Thinking Aloud: India and the 2015 Global Peace Index

June 18, 2015 by Darius 

This week, the Institute for Economics and Peace released its 2015 Global Peace Index.

Iceland and Denmark are the most peaceful countries on the Global Peace Index.  Iraq and Syria came out on the bottom.  Not surprisingly, the Middle East and North Africa saw the sharpest deterioration in their Global Peace Index scores from 2014 to 2015.  Unfortunately, nearly six times as many people live in the 20 least-peaceful countries as live in the 20 most-peaceful countries (approximately 2.35 billion in the 20 least peaceful vs. 420 million in the 20 most peaceful countries).

In addition to the usual suspects, one country, in particular, caught my attention: India.

India placed a rather dismal 143rd out of 162 countries in peacefulness.  India also grew more violent over the last year due to local political violence and a continuing Maoist insurgency in the northeast.  India ranked fifth out of seven in the not-terribly-impressive category of South Asian countries, ahead of only Pakistan and Afghanistan.  Globally, Yemen and Libya, two countries with active civil wars, were both more peaceful than India in the last year.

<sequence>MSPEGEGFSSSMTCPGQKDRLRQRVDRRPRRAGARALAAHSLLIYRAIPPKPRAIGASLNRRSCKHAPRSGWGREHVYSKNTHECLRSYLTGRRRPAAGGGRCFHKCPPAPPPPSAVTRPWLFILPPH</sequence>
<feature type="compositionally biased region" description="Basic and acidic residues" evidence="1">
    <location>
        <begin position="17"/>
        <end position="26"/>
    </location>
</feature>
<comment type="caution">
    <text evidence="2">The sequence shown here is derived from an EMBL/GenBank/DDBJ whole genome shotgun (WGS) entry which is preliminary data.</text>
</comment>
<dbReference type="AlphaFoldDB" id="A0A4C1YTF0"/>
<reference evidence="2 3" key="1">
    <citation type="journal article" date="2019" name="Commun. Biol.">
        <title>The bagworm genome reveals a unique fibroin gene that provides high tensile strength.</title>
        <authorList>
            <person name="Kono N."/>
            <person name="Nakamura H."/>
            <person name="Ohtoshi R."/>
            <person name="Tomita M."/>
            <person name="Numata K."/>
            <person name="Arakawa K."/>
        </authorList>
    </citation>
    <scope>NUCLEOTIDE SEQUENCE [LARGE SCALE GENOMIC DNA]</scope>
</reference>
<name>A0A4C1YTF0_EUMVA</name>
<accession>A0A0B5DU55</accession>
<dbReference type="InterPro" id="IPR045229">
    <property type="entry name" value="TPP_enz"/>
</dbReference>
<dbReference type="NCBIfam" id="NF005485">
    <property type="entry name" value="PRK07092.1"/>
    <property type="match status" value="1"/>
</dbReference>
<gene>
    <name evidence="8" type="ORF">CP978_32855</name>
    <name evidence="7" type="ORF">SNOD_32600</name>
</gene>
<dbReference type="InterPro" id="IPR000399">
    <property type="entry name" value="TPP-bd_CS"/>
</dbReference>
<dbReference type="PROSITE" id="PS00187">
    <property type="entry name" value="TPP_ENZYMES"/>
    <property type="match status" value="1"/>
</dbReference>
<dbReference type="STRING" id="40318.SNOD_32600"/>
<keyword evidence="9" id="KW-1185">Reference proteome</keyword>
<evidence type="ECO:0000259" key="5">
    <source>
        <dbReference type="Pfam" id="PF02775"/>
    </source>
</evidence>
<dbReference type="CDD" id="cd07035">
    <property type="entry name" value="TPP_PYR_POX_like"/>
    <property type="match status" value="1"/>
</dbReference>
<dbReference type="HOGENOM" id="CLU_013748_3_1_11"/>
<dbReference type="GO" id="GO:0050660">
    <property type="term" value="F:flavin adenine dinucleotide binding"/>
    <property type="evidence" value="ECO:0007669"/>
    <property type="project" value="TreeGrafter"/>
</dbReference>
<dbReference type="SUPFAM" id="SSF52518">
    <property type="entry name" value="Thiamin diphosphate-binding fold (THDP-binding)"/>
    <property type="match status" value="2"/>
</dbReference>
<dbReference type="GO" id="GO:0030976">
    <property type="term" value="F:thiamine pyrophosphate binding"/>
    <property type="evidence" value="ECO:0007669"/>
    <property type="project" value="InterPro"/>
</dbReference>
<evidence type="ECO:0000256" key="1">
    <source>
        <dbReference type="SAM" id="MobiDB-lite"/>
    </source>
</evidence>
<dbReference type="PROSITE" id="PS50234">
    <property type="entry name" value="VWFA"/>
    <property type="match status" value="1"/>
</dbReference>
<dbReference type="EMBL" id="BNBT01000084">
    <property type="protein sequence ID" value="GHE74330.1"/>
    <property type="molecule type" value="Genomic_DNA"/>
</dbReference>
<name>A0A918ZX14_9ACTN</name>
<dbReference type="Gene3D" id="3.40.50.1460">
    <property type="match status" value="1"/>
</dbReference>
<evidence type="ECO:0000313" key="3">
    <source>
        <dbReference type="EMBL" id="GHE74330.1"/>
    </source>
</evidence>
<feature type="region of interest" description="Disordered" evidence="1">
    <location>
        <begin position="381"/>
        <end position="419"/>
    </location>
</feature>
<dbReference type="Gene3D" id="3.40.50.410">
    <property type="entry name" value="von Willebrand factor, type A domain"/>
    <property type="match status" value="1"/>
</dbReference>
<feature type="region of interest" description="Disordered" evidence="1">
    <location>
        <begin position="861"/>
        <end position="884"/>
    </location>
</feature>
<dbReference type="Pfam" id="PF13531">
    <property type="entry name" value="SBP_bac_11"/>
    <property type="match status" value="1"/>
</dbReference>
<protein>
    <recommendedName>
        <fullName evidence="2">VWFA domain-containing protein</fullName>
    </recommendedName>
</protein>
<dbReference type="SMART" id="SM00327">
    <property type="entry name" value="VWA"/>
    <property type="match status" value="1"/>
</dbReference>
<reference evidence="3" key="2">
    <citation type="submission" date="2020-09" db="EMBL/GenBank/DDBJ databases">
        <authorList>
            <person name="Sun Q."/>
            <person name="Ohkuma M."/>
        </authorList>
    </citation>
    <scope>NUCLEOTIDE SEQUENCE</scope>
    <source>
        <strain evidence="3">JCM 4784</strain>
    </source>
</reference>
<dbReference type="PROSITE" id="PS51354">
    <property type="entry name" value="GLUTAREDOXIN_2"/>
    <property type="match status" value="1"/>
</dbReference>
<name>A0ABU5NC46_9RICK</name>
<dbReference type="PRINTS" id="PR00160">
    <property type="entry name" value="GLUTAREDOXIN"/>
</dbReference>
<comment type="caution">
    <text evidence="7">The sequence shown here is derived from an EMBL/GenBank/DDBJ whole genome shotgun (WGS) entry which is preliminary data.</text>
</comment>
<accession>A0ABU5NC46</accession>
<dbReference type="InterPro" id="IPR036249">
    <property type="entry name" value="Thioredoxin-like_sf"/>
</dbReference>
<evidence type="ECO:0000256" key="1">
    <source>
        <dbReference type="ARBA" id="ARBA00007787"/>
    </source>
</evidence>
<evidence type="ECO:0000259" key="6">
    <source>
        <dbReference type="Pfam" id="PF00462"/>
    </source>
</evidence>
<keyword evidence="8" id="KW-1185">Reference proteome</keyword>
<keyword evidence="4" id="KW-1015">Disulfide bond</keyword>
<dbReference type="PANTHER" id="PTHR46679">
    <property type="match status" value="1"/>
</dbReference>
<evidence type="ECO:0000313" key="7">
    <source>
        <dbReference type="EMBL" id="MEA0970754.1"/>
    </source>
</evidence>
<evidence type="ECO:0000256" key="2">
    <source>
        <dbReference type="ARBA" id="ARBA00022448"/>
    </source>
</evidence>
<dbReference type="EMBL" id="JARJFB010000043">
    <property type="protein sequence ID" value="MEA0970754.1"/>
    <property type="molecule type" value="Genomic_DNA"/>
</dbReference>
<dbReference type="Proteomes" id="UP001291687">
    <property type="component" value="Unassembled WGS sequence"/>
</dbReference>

Violence has carried an enormous cost for India.  The study estimated that India’s economy lost $342 billion to violence last year.  That number, which represents 4.7% of India’s GDP, includes the government’s military spending but nonetheless takes a significant chunk out of India’s coffers at a time when roughly half of Indian children are still stunted due to malnourishment.  The world’s largest democracy clearly needs to work on a few things.

You can find the full report at


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